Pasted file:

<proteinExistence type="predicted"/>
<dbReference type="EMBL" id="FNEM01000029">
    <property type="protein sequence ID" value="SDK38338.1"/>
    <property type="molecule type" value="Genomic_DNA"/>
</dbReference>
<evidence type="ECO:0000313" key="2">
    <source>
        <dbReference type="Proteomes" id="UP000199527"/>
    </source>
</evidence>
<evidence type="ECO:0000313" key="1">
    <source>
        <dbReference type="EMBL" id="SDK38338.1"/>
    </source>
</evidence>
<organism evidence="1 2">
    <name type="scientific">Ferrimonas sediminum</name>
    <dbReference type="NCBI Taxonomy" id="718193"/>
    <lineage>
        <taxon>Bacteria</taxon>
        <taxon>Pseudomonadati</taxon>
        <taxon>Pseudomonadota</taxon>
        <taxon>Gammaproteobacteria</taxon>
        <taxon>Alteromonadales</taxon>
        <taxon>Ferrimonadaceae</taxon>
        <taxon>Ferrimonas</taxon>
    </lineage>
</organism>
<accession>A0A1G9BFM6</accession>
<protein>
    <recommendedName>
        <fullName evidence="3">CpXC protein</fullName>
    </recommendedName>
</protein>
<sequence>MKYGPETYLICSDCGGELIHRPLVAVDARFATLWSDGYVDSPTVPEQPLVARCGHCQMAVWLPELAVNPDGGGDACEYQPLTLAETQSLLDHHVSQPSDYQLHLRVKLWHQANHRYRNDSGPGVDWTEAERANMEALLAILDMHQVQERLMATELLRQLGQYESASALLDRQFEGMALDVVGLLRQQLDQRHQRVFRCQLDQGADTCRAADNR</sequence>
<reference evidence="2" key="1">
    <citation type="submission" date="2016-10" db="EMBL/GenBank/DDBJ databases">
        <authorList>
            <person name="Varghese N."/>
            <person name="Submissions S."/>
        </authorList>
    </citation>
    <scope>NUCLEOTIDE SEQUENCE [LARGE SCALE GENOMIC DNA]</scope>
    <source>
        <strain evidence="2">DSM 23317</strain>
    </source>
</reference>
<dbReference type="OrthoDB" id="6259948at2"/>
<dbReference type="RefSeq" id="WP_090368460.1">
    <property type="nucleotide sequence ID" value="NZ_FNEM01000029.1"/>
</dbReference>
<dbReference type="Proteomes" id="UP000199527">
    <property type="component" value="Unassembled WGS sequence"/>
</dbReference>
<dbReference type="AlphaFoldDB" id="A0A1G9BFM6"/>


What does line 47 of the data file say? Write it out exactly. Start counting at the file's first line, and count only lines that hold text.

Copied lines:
</reference>